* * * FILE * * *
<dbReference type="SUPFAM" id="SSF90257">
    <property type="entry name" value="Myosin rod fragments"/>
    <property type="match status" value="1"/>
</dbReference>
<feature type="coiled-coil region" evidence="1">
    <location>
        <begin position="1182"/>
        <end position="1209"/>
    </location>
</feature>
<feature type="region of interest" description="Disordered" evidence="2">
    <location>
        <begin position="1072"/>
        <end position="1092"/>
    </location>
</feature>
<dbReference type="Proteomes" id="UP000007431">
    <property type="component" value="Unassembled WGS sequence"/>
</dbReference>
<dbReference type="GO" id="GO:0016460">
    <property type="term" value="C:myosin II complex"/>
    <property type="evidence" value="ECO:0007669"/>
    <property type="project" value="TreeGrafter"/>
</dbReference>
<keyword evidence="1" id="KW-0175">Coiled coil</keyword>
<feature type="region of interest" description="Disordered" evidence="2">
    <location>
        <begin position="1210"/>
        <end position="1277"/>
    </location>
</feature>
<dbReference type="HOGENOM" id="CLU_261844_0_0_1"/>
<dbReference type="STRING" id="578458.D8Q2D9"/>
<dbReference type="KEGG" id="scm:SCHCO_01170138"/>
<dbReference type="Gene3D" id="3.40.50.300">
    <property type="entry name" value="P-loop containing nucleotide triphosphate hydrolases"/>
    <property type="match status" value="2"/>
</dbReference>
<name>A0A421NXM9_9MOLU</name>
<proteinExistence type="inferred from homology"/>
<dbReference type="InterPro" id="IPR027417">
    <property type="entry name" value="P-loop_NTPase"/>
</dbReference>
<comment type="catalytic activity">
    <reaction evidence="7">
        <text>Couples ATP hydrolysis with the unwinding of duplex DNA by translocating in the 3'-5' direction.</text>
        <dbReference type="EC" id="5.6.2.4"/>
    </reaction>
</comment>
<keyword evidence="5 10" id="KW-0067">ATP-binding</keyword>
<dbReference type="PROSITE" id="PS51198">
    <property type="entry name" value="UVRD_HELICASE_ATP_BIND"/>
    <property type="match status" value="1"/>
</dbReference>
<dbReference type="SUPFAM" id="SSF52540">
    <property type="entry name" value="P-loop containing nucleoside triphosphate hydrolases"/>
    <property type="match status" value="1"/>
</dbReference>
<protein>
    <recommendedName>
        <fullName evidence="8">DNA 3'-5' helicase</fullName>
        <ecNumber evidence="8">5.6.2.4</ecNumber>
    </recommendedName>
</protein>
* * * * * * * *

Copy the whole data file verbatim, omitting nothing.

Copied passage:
<dbReference type="SUPFAM" id="SSF90257">
    <property type="entry name" value="Myosin rod fragments"/>
    <property type="match status" value="1"/>
</dbReference>
<feature type="coiled-coil region" evidence="1">
    <location>
        <begin position="1182"/>
        <end position="1209"/>
    </location>
</feature>
<feature type="region of interest" description="Disordered" evidence="2">
    <location>
        <begin position="1072"/>
        <end position="1092"/>
    </location>
</feature>
<dbReference type="Proteomes" id="UP000007431">
    <property type="component" value="Unassembled WGS sequence"/>
</dbReference>
<dbReference type="GO" id="GO:0016460">
    <property type="term" value="C:myosin II complex"/>
    <property type="evidence" value="ECO:0007669"/>
    <property type="project" value="TreeGrafter"/>
</dbReference>
<keyword evidence="1" id="KW-0175">Coiled coil</keyword>
<feature type="region of interest" description="Disordered" evidence="2">
    <location>
        <begin position="1210"/>
        <end position="1277"/>
    </location>
</feature>
<dbReference type="HOGENOM" id="CLU_261844_0_0_1"/>
<dbReference type="STRING" id="578458.D8Q2D9"/>
<dbReference type="KEGG" id="scm:SCHCO_01170138"/>
<dbReference type="Gene3D" id="3.40.50.300">
    <property type="entry name" value="P-loop containing nucleotide triphosphate hydrolases"/>
    <property type="match status" value="2"/>
</dbReference>
<name>A0A421NXM9_9MOLU</name>
<proteinExistence type="inferred from homology"/>
<dbReference type="InterPro" id="IPR027417">
    <property type="entry name" value="P-loop_NTPase"/>
</dbReference>
<comment type="catalytic activity">
    <reaction evidence="7">
        <text>Couples ATP hydrolysis with the unwinding of duplex DNA by translocating in the 3'-5' direction.</text>
        <dbReference type="EC" id="5.6.2.4"/>
    </reaction>
</comment>
<keyword evidence="5 10" id="KW-0067">ATP-binding</keyword>
<dbReference type="PROSITE" id="PS51198">
    <property type="entry name" value="UVRD_HELICASE_ATP_BIND"/>
    <property type="match status" value="1"/>
</dbReference>
<dbReference type="SUPFAM" id="SSF52540">
    <property type="entry name" value="P-loop containing nucleoside triphosphate hydrolases"/>
    <property type="match status" value="1"/>
</dbReference>
<protein>
    <recommendedName>
        <fullName evidence="8">DNA 3'-5' helicase</fullName>
        <ecNumber evidence="8">5.6.2.4</ecNumber>
    </recommendedName>
</protein>